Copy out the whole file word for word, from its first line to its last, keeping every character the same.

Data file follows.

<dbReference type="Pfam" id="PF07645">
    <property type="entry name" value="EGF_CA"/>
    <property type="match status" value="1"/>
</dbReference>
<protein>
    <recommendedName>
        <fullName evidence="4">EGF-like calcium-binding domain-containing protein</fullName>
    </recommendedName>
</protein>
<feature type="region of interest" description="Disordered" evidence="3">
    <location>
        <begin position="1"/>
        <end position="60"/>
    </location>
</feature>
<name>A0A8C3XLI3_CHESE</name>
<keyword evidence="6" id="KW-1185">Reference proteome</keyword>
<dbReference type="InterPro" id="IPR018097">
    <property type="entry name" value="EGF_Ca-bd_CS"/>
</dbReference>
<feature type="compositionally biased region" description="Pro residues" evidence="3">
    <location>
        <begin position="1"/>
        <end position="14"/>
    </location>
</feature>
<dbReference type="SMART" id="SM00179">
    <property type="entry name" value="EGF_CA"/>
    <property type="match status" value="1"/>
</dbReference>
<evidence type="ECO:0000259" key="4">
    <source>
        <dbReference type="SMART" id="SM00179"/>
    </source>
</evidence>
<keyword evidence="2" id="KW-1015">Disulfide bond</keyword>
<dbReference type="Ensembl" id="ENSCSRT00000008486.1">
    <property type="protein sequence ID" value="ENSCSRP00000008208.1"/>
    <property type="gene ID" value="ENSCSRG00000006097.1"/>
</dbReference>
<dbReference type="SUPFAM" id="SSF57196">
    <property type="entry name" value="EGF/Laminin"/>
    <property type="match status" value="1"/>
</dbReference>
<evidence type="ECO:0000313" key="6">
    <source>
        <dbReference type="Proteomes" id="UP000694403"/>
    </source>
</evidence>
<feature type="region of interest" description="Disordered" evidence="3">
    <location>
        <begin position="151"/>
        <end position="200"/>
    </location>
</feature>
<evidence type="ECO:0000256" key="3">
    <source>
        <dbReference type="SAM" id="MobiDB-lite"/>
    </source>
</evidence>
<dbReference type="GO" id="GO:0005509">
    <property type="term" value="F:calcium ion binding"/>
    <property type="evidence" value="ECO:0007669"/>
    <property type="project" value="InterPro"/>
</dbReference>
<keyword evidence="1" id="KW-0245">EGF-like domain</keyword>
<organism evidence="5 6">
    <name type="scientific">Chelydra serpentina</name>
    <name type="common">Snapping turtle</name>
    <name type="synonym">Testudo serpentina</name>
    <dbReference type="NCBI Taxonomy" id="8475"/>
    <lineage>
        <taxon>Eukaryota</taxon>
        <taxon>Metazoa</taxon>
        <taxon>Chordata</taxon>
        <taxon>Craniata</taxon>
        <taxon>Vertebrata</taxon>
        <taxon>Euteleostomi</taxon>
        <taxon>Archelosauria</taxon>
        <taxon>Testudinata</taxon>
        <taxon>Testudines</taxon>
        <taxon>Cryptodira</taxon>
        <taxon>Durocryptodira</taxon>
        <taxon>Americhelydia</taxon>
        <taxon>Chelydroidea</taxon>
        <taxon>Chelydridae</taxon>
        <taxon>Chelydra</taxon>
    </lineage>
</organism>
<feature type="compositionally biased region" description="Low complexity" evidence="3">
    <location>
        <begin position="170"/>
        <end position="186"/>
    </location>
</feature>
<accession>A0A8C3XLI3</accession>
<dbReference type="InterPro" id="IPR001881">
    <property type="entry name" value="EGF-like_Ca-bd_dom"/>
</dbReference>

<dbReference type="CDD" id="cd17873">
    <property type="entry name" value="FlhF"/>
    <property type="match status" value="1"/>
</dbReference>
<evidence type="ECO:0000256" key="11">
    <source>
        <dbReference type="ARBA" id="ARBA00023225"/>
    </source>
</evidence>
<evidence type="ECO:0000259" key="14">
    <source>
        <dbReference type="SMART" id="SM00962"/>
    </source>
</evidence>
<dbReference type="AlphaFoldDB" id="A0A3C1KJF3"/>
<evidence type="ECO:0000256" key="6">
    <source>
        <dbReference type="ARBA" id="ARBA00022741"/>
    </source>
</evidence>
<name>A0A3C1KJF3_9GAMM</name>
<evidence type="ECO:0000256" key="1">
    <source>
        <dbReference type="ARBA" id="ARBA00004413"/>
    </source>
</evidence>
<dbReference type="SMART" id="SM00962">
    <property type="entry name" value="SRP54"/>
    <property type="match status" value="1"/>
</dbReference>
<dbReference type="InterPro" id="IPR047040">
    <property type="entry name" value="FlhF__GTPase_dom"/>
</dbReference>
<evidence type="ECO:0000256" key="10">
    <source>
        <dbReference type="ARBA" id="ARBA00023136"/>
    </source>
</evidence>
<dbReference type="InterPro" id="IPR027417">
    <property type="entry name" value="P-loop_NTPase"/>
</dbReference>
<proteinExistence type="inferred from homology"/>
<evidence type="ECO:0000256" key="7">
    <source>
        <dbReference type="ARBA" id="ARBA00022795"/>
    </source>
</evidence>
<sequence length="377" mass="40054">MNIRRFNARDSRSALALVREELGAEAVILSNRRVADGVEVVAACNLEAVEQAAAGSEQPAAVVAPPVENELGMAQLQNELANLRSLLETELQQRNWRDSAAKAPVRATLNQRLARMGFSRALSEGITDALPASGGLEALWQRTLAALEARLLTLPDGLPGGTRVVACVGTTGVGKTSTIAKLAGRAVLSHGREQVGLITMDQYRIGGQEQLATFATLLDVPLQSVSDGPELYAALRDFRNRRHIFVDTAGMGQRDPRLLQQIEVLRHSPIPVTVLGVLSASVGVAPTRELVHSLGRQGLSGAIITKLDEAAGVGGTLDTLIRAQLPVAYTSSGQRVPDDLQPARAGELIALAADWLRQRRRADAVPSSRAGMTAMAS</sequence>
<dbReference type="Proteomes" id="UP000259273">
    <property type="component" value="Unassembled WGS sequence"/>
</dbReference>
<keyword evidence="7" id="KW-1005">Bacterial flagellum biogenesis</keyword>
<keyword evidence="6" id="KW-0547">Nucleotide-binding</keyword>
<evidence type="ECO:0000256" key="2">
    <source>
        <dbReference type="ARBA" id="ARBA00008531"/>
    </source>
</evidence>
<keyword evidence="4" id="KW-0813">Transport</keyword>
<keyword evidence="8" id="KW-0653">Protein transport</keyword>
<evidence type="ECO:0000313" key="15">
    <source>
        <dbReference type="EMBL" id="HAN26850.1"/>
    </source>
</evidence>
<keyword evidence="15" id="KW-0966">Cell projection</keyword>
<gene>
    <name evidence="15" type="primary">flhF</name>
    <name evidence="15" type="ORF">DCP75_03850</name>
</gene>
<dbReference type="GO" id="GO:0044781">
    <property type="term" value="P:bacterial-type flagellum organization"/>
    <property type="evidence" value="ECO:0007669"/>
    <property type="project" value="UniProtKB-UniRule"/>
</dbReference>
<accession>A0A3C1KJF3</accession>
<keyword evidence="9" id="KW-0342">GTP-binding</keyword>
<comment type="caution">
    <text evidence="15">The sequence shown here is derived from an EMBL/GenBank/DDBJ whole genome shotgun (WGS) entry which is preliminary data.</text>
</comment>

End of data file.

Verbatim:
<dbReference type="Pfam" id="PF07645">
    <property type="entry name" value="EGF_CA"/>
    <property type="match status" value="1"/>
</dbReference>
<protein>
    <recommendedName>
        <fullName evidence="4">EGF-like calcium-binding domain-containing protein</fullName>
    </recommendedName>
</protein>
<feature type="region of interest" description="Disordered" evidence="3">
    <location>
        <begin position="1"/>
        <end position="60"/>
    </location>
</feature>
<name>A0A8C3XLI3_CHESE</name>
<keyword evidence="6" id="KW-1185">Reference proteome</keyword>
<dbReference type="InterPro" id="IPR018097">
    <property type="entry name" value="EGF_Ca-bd_CS"/>
</dbReference>
<feature type="compositionally biased region" description="Pro residues" evidence="3">
    <location>
        <begin position="1"/>
        <end position="14"/>
    </location>
</feature>
<dbReference type="SMART" id="SM00179">
    <property type="entry name" value="EGF_CA"/>
    <property type="match status" value="1"/>
</dbReference>
<evidence type="ECO:0000259" key="4">
    <source>
        <dbReference type="SMART" id="SM00179"/>
    </source>
</evidence>
<keyword evidence="2" id="KW-1015">Disulfide bond</keyword>
<dbReference type="Ensembl" id="ENSCSRT00000008486.1">
    <property type="protein sequence ID" value="ENSCSRP00000008208.1"/>
    <property type="gene ID" value="ENSCSRG00000006097.1"/>
</dbReference>
<dbReference type="SUPFAM" id="SSF57196">
    <property type="entry name" value="EGF/Laminin"/>
    <property type="match status" value="1"/>
</dbReference>
<evidence type="ECO:0000313" key="6">
    <source>
        <dbReference type="Proteomes" id="UP000694403"/>
    </source>
</evidence>
<feature type="region of interest" description="Disordered" evidence="3">
    <location>
        <begin position="151"/>
        <end position="200"/>
    </location>
</feature>
<evidence type="ECO:0000256" key="3">
    <source>
        <dbReference type="SAM" id="MobiDB-lite"/>
    </source>
</evidence>
<dbReference type="GO" id="GO:0005509">
    <property type="term" value="F:calcium ion binding"/>
    <property type="evidence" value="ECO:0007669"/>
    <property type="project" value="InterPro"/>
</dbReference>
<keyword evidence="1" id="KW-0245">EGF-like domain</keyword>
<organism evidence="5 6">
    <name type="scientific">Chelydra serpentina</name>
    <name type="common">Snapping turtle</name>
    <name type="synonym">Testudo serpentina</name>
    <dbReference type="NCBI Taxonomy" id="8475"/>
    <lineage>
        <taxon>Eukaryota</taxon>
        <taxon>Metazoa</taxon>
        <taxon>Chordata</taxon>
        <taxon>Craniata</taxon>
        <taxon>Vertebrata</taxon>
        <taxon>Euteleostomi</taxon>
        <taxon>Archelosauria</taxon>
        <taxon>Testudinata</taxon>
        <taxon>Testudines</taxon>
        <taxon>Cryptodira</taxon>
        <taxon>Durocryptodira</taxon>
        <taxon>Americhelydia</taxon>
        <taxon>Chelydroidea</taxon>
        <taxon>Chelydridae</taxon>
        <taxon>Chelydra</taxon>
    </lineage>
</organism>
<feature type="compositionally biased region" description="Low complexity" evidence="3">
    <location>
        <begin position="170"/>
        <end position="186"/>
    </location>
</feature>
<accession>A0A8C3XLI3</accession>
<dbReference type="InterPro" id="IPR001881">
    <property type="entry name" value="EGF-like_Ca-bd_dom"/>
</dbReference>

<dbReference type="CDD" id="cd17873">
    <property type="entry name" value="FlhF"/>
    <property type="match status" value="1"/>
</dbReference>
<evidence type="ECO:0000256" key="11">
    <source>
        <dbReference type="ARBA" id="ARBA00023225"/>
    </source>
</evidence>
<evidence type="ECO:0000259" key="14">
    <source>
        <dbReference type="SMART" id="SM00962"/>
    </source>
</evidence>
<dbReference type="AlphaFoldDB" id="A0A3C1KJF3"/>
<evidence type="ECO:0000256" key="6">
    <source>
        <dbReference type="ARBA" id="ARBA00022741"/>
    </source>
</evidence>
<name>A0A3C1KJF3_9GAMM</name>
<evidence type="ECO:0000256" key="1">
    <source>
        <dbReference type="ARBA" id="ARBA00004413"/>
    </source>
</evidence>
<dbReference type="SMART" id="SM00962">
    <property type="entry name" value="SRP54"/>
    <property type="match status" value="1"/>
</dbReference>
<dbReference type="InterPro" id="IPR047040">
    <property type="entry name" value="FlhF__GTPase_dom"/>
</dbReference>
<evidence type="ECO:0000256" key="10">
    <source>
        <dbReference type="ARBA" id="ARBA00023136"/>
    </source>
</evidence>
<dbReference type="InterPro" id="IPR027417">
    <property type="entry name" value="P-loop_NTPase"/>
</dbReference>
<proteinExistence type="inferred from homology"/>
<evidence type="ECO:0000256" key="7">
    <source>
        <dbReference type="ARBA" id="ARBA00022795"/>
    </source>
</evidence>
<sequence length="377" mass="40054">MNIRRFNARDSRSALALVREELGAEAVILSNRRVADGVEVVAACNLEAVEQAAAGSEQPAAVVAPPVENELGMAQLQNELANLRSLLETELQQRNWRDSAAKAPVRATLNQRLARMGFSRALSEGITDALPASGGLEALWQRTLAALEARLLTLPDGLPGGTRVVACVGTTGVGKTSTIAKLAGRAVLSHGREQVGLITMDQYRIGGQEQLATFATLLDVPLQSVSDGPELYAALRDFRNRRHIFVDTAGMGQRDPRLLQQIEVLRHSPIPVTVLGVLSASVGVAPTRELVHSLGRQGLSGAIITKLDEAAGVGGTLDTLIRAQLPVAYTSSGQRVPDDLQPARAGELIALAADWLRQRRRADAVPSSRAGMTAMAS</sequence>
<dbReference type="Proteomes" id="UP000259273">
    <property type="component" value="Unassembled WGS sequence"/>
</dbReference>
<keyword evidence="7" id="KW-1005">Bacterial flagellum biogenesis</keyword>
<keyword evidence="6" id="KW-0547">Nucleotide-binding</keyword>
<evidence type="ECO:0000256" key="2">
    <source>
        <dbReference type="ARBA" id="ARBA00008531"/>
    </source>
</evidence>
<keyword evidence="4" id="KW-0813">Transport</keyword>
<keyword evidence="8" id="KW-0653">Protein transport</keyword>
<evidence type="ECO:0000313" key="15">
    <source>
        <dbReference type="EMBL" id="HAN26850.1"/>
    </source>
</evidence>
<keyword evidence="15" id="KW-0966">Cell projection</keyword>
<gene>
    <name evidence="15" type="primary">flhF</name>
    <name evidence="15" type="ORF">DCP75_03850</name>
</gene>
<dbReference type="GO" id="GO:0044781">
    <property type="term" value="P:bacterial-type flagellum organization"/>
    <property type="evidence" value="ECO:0007669"/>
    <property type="project" value="UniProtKB-UniRule"/>
</dbReference>
<accession>A0A3C1KJF3</accession>
<keyword evidence="9" id="KW-0342">GTP-binding</keyword>
<comment type="caution">
    <text evidence="15">The sequence shown here is derived from an EMBL/GenBank/DDBJ whole genome shotgun (WGS) entry which is preliminary data.</text>
</comment>